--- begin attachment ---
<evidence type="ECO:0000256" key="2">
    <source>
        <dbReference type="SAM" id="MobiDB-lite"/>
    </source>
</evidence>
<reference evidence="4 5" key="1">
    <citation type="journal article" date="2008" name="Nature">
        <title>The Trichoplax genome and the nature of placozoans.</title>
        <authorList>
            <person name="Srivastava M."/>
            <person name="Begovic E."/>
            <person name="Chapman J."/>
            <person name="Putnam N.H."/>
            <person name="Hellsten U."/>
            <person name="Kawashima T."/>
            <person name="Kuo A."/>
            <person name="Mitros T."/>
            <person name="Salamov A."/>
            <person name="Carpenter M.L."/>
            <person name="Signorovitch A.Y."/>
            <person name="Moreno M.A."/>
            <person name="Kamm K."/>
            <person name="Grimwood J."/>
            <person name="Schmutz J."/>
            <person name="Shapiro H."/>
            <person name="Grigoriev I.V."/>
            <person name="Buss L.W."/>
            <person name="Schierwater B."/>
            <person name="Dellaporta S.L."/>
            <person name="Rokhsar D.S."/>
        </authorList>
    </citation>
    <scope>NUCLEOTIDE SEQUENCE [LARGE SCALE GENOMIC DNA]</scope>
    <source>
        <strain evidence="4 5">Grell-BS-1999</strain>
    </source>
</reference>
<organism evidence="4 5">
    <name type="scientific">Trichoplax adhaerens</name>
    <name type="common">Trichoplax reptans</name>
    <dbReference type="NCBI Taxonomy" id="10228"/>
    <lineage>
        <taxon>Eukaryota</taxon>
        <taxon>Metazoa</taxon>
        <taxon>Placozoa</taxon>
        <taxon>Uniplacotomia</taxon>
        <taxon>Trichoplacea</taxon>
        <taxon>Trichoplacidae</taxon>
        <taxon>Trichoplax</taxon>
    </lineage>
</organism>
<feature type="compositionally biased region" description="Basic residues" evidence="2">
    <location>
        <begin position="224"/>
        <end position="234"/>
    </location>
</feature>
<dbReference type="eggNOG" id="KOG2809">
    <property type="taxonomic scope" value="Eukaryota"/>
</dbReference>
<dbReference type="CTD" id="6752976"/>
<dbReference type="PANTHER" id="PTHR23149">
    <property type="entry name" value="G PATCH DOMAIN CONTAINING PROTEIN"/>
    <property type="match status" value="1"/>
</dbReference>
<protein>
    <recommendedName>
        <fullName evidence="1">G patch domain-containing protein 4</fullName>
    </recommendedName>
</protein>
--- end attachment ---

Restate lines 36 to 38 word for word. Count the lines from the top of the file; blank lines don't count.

    </source>
</reference>
<organism evidence="4 5">